In autumn 1928, one of the non-magic acts booked to fill-out the programme of Maskelyne's Mysteries at St. George’s Hall, was ‘The Robot – A Spectacular Vision of the Future Metropolis’, produced by Captain Alban J. Roberts.
Captain Alban J. Roberts and his robot
A New Zealand-born inventor, Roberts served with the Royal Naval Air Service (R.N.A.S.) in World War One. He was no stranger to St. George’s Hall, having performed there in 1921 and 1923, and possibly on other occasions. His act consisted of demonstrations of automata – mechanical devices in humanoid form - wrapped up in an entertaining manner, such as ‘dancing’ within a chorus line.
Robert's robot in a chorus line
The term ‘robot’ wasn’t coined until 1921 and it wasn’t attributed to a mechanical man until 1927. So, Roberts’ automaton was one of the very first to be described as a robot.
Clad in Egyptian style robes, the device moved around on a singular round base, with a space-frame body, having an elaborate sculptured head with moving lips and eyebrows. It was controlled wirelessly. Jasper recognised the publicity potential of Robert’s invention and arranged for a public demonstration in London’s Trafalgar Square, a mile from St. George’s Hall.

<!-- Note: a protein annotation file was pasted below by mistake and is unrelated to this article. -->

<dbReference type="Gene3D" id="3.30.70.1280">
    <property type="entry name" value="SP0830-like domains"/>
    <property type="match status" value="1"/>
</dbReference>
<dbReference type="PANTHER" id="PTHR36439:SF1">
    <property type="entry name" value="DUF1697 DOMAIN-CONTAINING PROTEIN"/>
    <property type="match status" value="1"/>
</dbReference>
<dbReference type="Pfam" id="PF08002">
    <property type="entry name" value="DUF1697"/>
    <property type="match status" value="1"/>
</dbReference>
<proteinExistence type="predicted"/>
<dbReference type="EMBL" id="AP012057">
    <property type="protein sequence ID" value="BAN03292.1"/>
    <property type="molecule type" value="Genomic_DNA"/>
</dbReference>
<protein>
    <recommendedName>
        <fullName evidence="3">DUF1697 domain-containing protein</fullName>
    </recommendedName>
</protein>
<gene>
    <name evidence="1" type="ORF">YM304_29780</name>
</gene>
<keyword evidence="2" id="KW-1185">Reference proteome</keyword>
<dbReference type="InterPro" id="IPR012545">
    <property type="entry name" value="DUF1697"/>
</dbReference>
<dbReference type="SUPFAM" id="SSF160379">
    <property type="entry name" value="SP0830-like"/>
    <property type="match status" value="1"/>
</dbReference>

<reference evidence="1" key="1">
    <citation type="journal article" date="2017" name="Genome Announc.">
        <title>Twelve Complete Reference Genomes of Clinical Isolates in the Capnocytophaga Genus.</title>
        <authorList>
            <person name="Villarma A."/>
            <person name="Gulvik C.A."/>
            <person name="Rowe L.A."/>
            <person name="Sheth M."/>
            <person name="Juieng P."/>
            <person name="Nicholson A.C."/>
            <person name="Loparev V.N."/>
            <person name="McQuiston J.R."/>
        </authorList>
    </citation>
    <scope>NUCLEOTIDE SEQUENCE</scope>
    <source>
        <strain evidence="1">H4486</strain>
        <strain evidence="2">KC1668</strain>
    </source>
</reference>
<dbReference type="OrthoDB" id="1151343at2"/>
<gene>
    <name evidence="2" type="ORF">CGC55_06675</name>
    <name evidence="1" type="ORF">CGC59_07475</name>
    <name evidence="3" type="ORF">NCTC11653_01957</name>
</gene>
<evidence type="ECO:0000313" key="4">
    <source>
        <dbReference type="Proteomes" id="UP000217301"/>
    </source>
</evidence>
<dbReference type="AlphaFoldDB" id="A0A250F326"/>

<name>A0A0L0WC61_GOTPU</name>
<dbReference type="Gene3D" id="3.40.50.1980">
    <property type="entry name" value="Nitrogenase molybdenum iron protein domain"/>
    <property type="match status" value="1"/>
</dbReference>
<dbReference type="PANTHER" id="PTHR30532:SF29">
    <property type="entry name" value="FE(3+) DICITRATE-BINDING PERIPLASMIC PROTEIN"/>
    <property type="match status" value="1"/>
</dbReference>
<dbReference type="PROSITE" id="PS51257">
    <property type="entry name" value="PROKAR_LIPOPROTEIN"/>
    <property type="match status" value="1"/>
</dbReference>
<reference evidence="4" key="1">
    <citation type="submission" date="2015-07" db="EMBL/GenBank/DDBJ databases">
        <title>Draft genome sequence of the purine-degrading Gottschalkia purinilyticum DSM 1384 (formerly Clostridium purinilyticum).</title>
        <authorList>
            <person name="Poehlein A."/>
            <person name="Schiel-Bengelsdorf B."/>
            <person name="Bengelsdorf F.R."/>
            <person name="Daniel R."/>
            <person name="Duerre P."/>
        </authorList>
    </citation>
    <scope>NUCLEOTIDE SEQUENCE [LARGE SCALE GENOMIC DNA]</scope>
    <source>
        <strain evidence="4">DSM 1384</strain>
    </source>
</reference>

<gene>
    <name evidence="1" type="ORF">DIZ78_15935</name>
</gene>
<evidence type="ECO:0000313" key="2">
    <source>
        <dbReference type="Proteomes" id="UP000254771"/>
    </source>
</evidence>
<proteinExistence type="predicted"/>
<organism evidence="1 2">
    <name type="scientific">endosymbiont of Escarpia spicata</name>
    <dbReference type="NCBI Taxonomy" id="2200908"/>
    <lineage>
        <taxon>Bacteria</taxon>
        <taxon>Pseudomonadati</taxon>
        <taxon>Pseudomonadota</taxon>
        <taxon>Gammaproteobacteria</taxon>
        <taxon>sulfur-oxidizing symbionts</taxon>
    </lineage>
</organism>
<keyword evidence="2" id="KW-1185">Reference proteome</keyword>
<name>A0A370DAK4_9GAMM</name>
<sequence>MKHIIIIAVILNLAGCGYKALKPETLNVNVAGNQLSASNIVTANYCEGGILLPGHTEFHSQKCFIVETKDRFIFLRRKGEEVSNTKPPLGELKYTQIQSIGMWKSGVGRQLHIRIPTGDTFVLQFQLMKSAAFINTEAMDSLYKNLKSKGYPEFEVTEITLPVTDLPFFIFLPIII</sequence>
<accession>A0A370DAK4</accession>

The event was filmed by Gaumont Graphic, a silent newsreel company, whose newsreels were exhibited as part of larger cinema programmes. The 46-second black and white film, titled Mechanical Robot Being Demonstrated In Trafalgar Square By Maskelyne The Magician, starts with a slate printed with, “What is it? It walks - it talks - and it even winks.” Several clips of the robot follow. It moves around Trafalgar Square, there is a close up of the robot’s face, its lips moving and eyes blinking, and there’s a shot of the mechanics underneath its robes. Jasper just about be seen in the film, accompanying Roberts as he controls the ‘robot’. (This is the first known record of Jasper appearing on film.)
For its time, the automaton was leading technology and the news item garnered Maskelyne – who featured in the headline rather than Roberts – huge publicity. The newsreel was sent around the British Empire, and the event was widely reported; including, for example, in The Times of India Illustrated Weekly. Of course, associating himself with this novel invention linked Jasper back to the famous automata (such as Psycho) developed by his grandfather.
John Nevil Maskelyne and his most famous automata, Psycho